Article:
Conditional Formatting in Excel to Create Fill Background

I have an Excel spreadsheet with Conditional Formatting.  (Attached). When any value appears in H20 and J20, Cells B20 through X20 are to have a fill background. It is currently formatted to do that but I do not believe it is correctly formatted (If you modify anything, suddenly the fill background drops out on P20 through X20! And, I want to do the same thing on each line, lines 4 through 28 and lines 34 through 58 and be able to create sheet after sheet below the current sheet with the conditional formatting following.
Bill GoldenExecutive Managing MemberAsked:
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Bill GoldenExecutive Managing MemberAuthor Commented:
Please note: When I do a Copy and Paste Special specifying only Conditional Formatting, it copies the cell values as well. When I only copy specifying Formatting, it copies the fill, but not the conditional formatting commands. This is why I do not think the Conditional Formatting is correctly set to begin with.
Rob HensonFinance AnalystCommented:
You only have the CF set on row 20.

Change the formula to:

And then change the "applies to" range to:

For the second set, formula should be:
And applies to:

For subsequent sets, so long as the formula refers to the first row of the "applies to" range then it should work.
Rob HensonFinance AnalystCommented:
BTW there is an actual tick mark in WingDings font rather than using the square root symbol.

Format the cells as Wingdings and then press Alt and type 0252 on the numberpad, not the numbers across top of the keyboard.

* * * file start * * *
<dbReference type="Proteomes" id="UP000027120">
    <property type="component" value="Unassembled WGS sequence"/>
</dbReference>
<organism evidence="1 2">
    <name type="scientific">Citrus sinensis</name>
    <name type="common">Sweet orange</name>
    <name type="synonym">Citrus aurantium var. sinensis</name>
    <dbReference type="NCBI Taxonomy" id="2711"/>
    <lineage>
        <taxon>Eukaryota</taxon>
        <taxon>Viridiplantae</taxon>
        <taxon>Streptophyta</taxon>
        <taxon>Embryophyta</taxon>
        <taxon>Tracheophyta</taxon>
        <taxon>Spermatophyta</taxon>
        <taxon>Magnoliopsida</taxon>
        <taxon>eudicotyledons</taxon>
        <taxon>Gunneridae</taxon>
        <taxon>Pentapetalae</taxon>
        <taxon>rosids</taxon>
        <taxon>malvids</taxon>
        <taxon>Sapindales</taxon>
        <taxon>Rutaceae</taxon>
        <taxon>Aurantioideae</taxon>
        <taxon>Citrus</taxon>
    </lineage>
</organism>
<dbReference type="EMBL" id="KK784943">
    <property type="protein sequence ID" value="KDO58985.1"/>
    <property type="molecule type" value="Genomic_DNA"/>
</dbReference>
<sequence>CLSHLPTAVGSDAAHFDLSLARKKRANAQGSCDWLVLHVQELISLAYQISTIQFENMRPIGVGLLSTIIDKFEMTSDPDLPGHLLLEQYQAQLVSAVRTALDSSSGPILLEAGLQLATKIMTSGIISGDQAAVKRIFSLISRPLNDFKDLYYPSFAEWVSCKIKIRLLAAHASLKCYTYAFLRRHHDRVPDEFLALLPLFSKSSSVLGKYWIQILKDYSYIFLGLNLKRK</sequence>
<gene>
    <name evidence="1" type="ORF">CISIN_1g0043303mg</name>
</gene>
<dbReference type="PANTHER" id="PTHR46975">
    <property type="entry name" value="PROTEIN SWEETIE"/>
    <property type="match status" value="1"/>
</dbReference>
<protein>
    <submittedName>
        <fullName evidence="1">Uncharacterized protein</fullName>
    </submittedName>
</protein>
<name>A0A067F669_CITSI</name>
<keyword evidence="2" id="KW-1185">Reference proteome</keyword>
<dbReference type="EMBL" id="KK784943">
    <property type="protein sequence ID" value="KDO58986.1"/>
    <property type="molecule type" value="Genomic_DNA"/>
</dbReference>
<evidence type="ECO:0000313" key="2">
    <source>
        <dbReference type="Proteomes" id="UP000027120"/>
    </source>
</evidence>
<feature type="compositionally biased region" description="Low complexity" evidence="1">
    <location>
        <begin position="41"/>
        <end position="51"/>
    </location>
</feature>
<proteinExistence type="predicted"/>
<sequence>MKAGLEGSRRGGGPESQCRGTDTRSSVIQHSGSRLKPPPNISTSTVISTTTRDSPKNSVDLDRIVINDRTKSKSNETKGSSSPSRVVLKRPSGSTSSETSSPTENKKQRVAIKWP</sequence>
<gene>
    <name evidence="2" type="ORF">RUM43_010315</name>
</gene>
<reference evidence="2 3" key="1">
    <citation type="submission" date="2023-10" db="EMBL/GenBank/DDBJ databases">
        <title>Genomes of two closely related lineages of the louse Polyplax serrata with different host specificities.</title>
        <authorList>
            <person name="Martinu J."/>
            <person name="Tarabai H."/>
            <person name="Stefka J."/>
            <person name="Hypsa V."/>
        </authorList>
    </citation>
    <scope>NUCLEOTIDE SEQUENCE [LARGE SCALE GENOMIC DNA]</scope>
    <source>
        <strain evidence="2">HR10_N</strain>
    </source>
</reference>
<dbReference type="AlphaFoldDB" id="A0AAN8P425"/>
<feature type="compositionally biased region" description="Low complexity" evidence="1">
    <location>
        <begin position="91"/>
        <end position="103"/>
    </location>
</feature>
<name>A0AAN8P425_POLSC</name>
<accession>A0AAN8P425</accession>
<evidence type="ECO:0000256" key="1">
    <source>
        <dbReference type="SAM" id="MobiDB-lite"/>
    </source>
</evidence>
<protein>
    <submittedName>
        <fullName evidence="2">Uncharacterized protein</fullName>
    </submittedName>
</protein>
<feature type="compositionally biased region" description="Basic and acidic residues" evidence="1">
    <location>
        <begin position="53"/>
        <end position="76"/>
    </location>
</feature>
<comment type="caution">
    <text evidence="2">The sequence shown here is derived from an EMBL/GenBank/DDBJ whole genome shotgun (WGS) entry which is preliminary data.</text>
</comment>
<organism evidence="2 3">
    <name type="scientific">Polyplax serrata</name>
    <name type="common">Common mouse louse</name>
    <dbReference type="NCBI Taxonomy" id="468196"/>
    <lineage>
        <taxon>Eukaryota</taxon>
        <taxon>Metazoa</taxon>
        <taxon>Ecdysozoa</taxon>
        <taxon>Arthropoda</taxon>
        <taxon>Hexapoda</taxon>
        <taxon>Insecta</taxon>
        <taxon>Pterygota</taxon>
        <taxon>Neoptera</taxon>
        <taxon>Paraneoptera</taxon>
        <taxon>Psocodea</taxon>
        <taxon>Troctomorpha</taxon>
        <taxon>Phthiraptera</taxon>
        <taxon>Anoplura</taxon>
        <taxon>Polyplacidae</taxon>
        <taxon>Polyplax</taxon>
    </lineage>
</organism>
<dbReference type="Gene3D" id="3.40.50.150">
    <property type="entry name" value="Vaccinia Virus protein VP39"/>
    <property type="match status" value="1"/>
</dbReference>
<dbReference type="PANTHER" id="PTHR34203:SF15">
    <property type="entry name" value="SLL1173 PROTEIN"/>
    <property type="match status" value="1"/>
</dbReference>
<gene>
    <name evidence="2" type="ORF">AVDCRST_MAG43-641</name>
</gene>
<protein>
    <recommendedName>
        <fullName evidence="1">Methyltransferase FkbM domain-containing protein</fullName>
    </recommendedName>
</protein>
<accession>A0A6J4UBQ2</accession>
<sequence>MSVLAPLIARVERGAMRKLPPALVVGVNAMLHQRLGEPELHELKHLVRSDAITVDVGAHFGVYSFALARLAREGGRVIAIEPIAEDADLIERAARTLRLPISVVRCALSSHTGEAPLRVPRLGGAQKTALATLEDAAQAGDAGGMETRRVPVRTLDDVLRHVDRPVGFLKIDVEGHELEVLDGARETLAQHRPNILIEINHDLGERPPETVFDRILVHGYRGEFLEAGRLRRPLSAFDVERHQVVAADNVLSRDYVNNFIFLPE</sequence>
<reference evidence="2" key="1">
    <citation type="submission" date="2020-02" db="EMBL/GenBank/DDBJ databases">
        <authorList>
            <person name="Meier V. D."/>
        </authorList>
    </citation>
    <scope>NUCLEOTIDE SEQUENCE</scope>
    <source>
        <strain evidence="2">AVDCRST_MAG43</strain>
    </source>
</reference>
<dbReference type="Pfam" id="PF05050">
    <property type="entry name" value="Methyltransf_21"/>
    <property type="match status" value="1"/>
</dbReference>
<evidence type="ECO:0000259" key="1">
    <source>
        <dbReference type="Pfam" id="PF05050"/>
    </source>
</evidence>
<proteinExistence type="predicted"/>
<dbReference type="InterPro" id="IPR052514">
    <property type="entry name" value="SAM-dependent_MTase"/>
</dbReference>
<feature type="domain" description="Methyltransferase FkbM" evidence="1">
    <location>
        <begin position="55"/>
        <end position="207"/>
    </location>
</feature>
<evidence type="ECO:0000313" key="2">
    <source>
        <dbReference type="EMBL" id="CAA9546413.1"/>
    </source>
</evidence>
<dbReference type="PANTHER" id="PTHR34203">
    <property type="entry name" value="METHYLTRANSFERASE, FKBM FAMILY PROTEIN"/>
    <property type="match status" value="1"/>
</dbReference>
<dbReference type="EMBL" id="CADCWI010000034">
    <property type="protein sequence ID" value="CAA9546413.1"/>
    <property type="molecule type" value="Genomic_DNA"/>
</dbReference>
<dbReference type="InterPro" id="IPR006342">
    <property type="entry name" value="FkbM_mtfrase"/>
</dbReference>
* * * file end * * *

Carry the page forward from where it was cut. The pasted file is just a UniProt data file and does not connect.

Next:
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Thymos68Director of OperationsCommented:
Just a note, I find it much cleaner to copy and paste formulas when I'm working with conditional formatting.  Otherwise, you'll start chopping up the conditional formatting ranges everytime you copy and paste, which stresses out Excel.
Bill GoldenExecutive Managing MemberAuthor Commented:
Thanks Rob and Thymos68,

One thing, I need the condition based on values being BOTH in H4 and J4. How would I phrase that?
Thymos68Director of OperationsCommented:
That would be written like this:  =AND($H4>0,$J4>0)
  (the result is TRUE only when H and J are greater than zero. )

As an aside, you have an odd way of formatting the dates.  (forcing you to enter January 1st as "1012018", instead of simply 1/1, or 1/1/18 or 1/1/2018)
I would suggest you enter the dates as actual dates and let Excel handle them as dates.  That way they can be sortable, or easily reformatted.  You can still format them to display the way you currently have them by changing the custom number formatting to MM-DD-YY.  (the only drawback is that you would have to re-enter all of your current dates, so Excel can recognize them for what they are.)

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Bill GoldenExecutive Managing MemberAuthor Commented:
That fixed it!  Thanks.  As for the date thing, we several software programs using the MMDDYY without dashes or slashes approach. With the volume of entry in those programs, the average user would enter a - or / more than 10,000 times per year. Therefore, we made Excel to work the same way for consistency. Thanks again.
Rob HensonFinance AnalystCommented:
How about sharing and giving some assistance points?
Thymos68Director of OperationsCommented:
Certainly a group effort
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Microsoft Excel

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